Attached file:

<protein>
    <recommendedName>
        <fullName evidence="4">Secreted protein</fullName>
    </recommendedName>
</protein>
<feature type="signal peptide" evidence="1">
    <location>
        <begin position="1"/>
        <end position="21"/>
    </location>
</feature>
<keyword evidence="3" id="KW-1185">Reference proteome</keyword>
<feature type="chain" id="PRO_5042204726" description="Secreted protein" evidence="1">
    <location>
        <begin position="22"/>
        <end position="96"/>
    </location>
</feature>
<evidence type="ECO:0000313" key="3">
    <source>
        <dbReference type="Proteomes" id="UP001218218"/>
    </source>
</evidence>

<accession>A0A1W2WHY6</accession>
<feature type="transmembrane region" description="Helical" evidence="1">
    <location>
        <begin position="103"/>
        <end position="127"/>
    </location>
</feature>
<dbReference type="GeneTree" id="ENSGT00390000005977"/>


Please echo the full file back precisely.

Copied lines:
<protein>
    <recommendedName>
        <fullName evidence="4">Secreted protein</fullName>
    </recommendedName>
</protein>
<feature type="signal peptide" evidence="1">
    <location>
        <begin position="1"/>
        <end position="21"/>
    </location>
</feature>
<keyword evidence="3" id="KW-1185">Reference proteome</keyword>
<feature type="chain" id="PRO_5042204726" description="Secreted protein" evidence="1">
    <location>
        <begin position="22"/>
        <end position="96"/>
    </location>
</feature>
<evidence type="ECO:0000313" key="3">
    <source>
        <dbReference type="Proteomes" id="UP001218218"/>
    </source>
</evidence>

<accession>A0A1W2WHY6</accession>
<feature type="transmembrane region" description="Helical" evidence="1">
    <location>
        <begin position="103"/>
        <end position="127"/>
    </location>
</feature>
<dbReference type="GeneTree" id="ENSGT00390000005977"/>